There was a post today on Facebook from America's Test Kitchen talking about testing all-purpose cooking oils. I read the referenced article, America's Test Kitchen All-Purpose Cooking Oil, and was surprised when I read:
Vegetable oil in the United States is dominated by three huge brands—Crisco, Mazola, and Wesson—which together account for about half of the more-than $1 billion category of “cooking and salad oils” sold in supermarkets every year (the remainder is made up of dozens of store brands and smaller name brands). Because an everyday cooking oil should be easy to find, we focused on these widely available brands. From each company we grabbed bottles of canola, corn, “vegetable” (the industry’s term for soybean oil), and blends of these, ultimately ruling out harder-to-find varieties like grapeseed, cottonseed, safflower, and sunflower.
I was not surprised that the United States is dominated by these big three, but what I was surprised about was that the others were eliminated. Guess who makes Mazola and Wesson oils? ConAgra makes both, and Smuckers makes Crisco.
I don't know about you, but sunflower and safflower oil is always available at the supermarket. Avocado oil and grape seed oil, maybe not so much. But shouldn't America's Test Kitchen be talking about "new" things, and educating their followers? I would think that would be true, unless they have some financial reasons for not talking about the others, especially since they ARE readily available.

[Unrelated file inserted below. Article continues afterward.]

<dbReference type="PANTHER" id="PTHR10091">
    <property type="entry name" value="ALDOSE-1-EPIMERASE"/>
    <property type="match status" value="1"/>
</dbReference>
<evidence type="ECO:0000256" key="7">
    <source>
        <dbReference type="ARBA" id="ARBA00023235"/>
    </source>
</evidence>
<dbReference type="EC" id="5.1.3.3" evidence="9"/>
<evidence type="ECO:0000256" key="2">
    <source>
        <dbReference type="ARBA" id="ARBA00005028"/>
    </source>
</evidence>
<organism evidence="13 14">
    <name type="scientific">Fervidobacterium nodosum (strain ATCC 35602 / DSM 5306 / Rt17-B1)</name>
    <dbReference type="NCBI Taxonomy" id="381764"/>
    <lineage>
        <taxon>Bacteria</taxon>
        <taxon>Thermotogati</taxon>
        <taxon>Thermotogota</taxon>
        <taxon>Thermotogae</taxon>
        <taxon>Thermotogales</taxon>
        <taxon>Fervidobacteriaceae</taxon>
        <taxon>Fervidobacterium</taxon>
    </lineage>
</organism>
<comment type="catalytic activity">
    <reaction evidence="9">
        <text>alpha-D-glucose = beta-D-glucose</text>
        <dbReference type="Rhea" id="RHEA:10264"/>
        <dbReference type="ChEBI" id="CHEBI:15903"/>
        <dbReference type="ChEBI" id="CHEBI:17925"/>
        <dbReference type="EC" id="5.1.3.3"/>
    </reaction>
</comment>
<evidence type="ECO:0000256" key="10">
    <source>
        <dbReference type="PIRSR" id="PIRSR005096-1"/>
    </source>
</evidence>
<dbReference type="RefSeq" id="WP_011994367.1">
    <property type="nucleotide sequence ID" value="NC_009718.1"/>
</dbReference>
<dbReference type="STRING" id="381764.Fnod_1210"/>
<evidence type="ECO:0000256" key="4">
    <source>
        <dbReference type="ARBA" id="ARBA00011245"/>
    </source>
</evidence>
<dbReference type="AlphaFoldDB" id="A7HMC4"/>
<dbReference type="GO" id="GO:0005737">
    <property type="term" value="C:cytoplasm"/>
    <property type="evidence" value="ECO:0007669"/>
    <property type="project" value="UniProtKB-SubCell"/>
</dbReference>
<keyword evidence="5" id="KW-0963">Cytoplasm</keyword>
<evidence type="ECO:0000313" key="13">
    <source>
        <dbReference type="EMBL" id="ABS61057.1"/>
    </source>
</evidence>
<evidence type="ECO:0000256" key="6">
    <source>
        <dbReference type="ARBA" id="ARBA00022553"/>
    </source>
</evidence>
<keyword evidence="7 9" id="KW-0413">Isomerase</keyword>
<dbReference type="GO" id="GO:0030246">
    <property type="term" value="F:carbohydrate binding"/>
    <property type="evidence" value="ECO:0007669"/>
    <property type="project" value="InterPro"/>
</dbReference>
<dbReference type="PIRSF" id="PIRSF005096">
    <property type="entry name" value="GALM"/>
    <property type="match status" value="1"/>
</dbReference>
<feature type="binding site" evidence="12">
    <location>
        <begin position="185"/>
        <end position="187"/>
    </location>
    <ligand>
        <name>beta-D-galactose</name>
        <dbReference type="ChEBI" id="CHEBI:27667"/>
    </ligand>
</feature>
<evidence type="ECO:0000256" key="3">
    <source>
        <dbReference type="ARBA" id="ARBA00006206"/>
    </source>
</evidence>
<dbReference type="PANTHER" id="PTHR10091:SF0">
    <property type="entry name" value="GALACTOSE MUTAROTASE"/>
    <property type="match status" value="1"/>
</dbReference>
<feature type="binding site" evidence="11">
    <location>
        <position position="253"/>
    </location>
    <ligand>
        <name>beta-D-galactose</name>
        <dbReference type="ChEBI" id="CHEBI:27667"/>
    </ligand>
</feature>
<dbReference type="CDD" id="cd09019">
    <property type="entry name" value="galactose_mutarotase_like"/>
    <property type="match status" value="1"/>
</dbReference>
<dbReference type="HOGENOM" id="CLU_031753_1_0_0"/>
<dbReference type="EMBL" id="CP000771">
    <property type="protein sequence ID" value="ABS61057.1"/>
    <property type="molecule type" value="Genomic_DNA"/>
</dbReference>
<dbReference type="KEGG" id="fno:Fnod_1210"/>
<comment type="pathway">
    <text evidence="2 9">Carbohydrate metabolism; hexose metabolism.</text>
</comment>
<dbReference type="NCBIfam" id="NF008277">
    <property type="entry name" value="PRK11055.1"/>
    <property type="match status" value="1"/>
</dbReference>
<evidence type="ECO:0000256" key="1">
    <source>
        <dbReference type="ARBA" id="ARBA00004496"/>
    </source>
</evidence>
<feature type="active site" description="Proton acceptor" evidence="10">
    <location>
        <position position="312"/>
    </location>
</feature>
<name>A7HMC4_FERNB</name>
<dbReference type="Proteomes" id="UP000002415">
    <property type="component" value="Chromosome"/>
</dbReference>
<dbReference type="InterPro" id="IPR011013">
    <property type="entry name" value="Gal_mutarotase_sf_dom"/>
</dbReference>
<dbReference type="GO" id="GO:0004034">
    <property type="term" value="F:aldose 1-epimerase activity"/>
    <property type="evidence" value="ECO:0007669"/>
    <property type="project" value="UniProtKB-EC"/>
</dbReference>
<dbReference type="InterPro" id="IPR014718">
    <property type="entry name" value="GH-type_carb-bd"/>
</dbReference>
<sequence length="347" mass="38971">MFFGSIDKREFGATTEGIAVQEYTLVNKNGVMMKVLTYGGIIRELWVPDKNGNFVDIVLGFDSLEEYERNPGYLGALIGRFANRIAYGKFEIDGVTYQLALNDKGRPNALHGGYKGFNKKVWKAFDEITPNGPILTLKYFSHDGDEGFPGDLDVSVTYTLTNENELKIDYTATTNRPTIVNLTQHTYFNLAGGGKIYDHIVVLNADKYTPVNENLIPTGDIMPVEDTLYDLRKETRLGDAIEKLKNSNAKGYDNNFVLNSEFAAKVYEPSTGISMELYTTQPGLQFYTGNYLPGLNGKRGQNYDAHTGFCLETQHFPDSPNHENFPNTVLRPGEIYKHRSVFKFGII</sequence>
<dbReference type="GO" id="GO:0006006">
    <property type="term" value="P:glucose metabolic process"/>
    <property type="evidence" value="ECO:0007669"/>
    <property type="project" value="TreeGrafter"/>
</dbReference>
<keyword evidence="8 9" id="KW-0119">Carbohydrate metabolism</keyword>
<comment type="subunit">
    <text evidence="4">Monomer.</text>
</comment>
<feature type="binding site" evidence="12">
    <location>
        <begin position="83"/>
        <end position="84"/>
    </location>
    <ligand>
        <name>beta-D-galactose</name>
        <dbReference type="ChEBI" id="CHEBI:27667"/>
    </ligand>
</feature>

America's Test Kitchen is known for giving accurate and informative information, especially when there might be confusion about a product, like oil. Why not talk about the non-GMO oils? Why not talk about grape seed oil, and avocado oil? Is it because those oils are not made by the major manufacturers that support GMO? Did America's Test Kitchen get kick backs from ConAgra and Smuckers?
America's Test Kitchen used to be a solution, now, it is part of the problem.